just a month ago Amazon's recognition software was a cheap and easily available facial recognition tool for law enforcement. You can see in this table that if you're familiar with the AWS Amazon Web Services payment structure Amazon's recognition, makes it easy for people to pay a small amount of money to submit thousands and thousands of images one at a time or in bulk, to recognition. Just this month. Some companies have started to at least publicly recognize the danger this technology poses when it's used by government and law enforcement, Amazon has paused its law enforcement use of the software, until 2021 their claim is that by then there will be safeguards or regulations in place. IBM meanwhile has completely sworn off making the software. There will always be some company willing to make and sell law enforcement this sort of technology. The bottom line is that we need to ban its use by government agencies, perhaps a bigger problem than these private companies selling law enforcement agencies access to facial recognition technology and software is the use of government databases that already exists for facial recognition technology. You might have seen a report that Georgetown University Center on privacy and technology put out about a year ago called perpetual lineup. One of the important points that report and website make is that over half of Americans are already in facial recognition database is accessible by police. That's because over the years, government agencies like dmvs across the country as well as state or federal agencies like the Department of State, have implemented facial recognition technology on the databases that they already have holding images for your photo IDs. So you'll see in this picture of passport, a driver's license and a visa, these databases, all have facial recognition technology, and some of that technology like with state dmvs was initially used to defend against fraud, so that when you go to the DMV and you take a picture, the DMV knows that there's already a license submitted, or given to a person that looks just like you. But over the years, these state, dmvs, and federal agencies have started expanding the use of facial recognition technology beyond those fraud protective purposes. Most federal agencies have been sneakily signing memorandums of understanding with their dmvs, allowing them to request access to the DMV facial recognition databases, hold millions of headshots from government IDs to give you a quick understanding of how facial recognition technology is accessed through dmvs, by law enforcement other government agencies. I'm going to play a quick video from Claire Garvey in the New York Times, Claire Garvey is a secure air a privacy expert and a facial recognition technology researcher at Georgetown, and this video appeared, just a few months ago, you might know Claire from her work on perpetual lineup.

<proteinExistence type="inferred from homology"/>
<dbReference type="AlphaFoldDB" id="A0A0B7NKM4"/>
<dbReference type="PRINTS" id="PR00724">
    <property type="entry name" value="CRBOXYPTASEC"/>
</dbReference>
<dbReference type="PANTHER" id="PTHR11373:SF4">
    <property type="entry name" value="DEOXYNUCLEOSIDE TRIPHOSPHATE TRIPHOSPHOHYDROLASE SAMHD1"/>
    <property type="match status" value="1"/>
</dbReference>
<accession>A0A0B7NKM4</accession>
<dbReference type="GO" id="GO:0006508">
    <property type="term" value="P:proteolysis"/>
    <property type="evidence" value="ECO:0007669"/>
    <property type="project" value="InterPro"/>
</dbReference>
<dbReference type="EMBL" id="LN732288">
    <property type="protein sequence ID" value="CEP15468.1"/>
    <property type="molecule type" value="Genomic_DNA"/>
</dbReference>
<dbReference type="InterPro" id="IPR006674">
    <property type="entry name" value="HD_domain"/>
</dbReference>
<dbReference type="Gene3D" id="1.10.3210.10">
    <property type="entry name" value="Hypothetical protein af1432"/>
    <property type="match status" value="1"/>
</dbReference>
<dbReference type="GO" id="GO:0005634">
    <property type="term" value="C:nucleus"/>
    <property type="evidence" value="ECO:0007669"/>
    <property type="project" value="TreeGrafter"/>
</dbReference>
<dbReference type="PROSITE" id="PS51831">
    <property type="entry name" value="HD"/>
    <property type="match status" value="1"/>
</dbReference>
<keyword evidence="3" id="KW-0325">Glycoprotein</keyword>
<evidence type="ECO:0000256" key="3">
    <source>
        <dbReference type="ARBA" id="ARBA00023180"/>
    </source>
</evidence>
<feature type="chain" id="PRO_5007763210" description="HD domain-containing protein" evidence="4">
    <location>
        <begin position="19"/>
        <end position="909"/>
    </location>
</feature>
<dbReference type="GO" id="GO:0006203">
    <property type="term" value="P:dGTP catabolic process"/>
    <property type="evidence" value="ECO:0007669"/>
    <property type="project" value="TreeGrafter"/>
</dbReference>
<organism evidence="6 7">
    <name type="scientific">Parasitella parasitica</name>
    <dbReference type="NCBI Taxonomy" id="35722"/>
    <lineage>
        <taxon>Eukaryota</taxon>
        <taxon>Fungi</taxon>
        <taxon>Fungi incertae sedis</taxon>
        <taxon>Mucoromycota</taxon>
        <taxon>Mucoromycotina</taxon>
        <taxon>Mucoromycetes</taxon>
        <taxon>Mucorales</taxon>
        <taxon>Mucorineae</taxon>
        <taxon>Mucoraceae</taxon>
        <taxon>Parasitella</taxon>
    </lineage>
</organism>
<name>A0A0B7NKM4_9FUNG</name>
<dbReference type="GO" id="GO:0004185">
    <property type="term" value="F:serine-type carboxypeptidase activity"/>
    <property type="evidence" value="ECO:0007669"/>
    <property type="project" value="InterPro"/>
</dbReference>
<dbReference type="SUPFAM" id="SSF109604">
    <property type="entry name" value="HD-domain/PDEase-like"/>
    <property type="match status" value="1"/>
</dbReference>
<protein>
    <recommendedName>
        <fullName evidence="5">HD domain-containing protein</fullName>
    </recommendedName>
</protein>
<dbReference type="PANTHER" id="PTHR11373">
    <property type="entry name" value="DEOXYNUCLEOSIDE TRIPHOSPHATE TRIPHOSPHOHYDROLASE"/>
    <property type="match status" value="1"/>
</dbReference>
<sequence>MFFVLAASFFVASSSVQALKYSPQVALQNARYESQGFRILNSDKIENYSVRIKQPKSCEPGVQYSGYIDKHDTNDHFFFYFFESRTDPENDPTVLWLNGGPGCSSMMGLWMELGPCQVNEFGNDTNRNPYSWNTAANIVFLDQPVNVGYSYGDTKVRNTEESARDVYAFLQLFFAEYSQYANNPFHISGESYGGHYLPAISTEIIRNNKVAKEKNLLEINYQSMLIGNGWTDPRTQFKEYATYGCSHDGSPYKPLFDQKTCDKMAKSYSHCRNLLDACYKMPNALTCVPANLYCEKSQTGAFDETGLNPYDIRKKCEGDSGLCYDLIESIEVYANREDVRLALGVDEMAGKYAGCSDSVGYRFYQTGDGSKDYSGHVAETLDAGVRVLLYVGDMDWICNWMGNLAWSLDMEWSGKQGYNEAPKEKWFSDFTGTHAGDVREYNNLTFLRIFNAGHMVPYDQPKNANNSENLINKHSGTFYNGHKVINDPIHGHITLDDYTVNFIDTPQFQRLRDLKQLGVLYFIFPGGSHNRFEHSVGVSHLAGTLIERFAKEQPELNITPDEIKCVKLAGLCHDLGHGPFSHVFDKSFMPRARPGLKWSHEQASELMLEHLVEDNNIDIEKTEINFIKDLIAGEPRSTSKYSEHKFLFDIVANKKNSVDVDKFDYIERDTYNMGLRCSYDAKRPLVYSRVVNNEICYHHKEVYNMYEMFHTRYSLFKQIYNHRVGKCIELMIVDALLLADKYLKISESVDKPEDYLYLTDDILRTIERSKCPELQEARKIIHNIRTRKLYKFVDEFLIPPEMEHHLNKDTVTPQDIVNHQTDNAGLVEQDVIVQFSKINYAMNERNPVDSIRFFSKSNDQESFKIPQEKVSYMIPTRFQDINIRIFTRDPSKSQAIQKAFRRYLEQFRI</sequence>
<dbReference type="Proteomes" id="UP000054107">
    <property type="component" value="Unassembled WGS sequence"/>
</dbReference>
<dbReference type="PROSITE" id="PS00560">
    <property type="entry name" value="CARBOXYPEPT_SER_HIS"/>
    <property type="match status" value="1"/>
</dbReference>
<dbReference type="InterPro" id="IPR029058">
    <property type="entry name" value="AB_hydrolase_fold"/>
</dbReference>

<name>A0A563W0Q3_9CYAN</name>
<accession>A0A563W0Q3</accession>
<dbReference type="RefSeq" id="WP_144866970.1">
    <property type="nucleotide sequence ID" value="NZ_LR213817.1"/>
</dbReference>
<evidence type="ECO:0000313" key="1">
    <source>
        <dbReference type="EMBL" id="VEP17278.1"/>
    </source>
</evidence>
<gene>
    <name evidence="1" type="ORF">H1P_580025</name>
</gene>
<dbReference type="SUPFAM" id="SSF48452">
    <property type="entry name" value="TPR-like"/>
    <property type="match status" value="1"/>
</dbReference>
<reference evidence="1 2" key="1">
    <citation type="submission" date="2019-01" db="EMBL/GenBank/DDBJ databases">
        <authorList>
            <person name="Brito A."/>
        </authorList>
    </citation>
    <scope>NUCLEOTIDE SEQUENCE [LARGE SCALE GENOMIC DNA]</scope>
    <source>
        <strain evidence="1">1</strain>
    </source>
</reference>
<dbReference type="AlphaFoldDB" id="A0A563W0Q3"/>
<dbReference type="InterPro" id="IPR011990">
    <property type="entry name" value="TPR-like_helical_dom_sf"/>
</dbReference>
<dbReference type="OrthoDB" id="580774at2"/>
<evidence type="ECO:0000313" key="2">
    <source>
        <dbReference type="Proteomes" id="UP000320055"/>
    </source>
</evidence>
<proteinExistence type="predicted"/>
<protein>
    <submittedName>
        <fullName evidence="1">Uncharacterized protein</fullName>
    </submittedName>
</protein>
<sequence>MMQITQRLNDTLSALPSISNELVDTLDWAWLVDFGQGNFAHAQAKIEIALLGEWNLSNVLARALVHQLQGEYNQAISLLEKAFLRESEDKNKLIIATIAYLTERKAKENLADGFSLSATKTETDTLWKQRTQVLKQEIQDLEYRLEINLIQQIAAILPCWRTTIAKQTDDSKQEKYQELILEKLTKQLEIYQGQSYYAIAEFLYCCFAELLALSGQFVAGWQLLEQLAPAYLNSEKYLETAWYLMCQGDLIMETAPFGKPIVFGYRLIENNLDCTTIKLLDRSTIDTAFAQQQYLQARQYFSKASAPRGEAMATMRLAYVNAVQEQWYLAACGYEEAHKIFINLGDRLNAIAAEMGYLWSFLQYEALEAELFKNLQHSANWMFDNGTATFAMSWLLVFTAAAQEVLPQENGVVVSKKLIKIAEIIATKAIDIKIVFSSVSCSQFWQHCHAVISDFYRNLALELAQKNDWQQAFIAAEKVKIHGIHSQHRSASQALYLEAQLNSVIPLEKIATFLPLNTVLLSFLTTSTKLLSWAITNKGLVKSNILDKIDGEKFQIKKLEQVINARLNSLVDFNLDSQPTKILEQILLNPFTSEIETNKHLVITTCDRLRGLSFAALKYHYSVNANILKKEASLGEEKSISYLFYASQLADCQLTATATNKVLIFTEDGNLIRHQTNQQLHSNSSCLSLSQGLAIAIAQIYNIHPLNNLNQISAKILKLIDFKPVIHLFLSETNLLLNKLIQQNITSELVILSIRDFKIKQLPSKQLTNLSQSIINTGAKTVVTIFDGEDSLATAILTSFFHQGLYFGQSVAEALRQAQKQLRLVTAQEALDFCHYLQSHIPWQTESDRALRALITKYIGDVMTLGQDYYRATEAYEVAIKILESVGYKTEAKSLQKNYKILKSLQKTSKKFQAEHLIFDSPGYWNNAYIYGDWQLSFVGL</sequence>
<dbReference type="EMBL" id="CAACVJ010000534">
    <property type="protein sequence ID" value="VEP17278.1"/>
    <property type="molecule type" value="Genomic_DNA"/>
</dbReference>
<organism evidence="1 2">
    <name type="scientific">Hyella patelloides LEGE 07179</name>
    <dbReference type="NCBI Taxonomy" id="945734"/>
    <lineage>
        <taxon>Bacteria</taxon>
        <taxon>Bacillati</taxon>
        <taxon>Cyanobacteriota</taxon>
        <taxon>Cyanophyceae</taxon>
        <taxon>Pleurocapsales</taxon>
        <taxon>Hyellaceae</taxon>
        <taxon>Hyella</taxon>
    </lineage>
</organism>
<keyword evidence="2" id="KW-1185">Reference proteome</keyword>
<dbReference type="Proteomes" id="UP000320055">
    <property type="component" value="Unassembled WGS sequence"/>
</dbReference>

We're all getting comfortable with face recognition, unlocking our phones, skipping airport lines, and even unlocking front doors, but the convenience is blinding us to how risky this technology actually is and how it is being used without us realizing, I'm Claire Garvey, my job is to research the use of facial recognition technology, by law enforcement, and then make recommendations around the use of the technology. Right now, most Americans are in a perpetual police lineup, because they got a driver's license. After that DMV agent snaps your picture. your face is turned into a face print a unique series of numbers that a face recognition system can read and compare to other faces. Now any police officer can run searches against your face for any reason, who robbed that corner store, who was jaywalking at 3am, who was at this protest. The digital equivalent of police walking through a crowd and yanking each of our IDs, out of our pockets. You could be picked out investigated, possibly arrested and sent to jail because you got a driver's license in one of these 32 states. That's a violation of your privacy and your fourth amendment protection against unreasonable search and that's just the tip of the iceberg.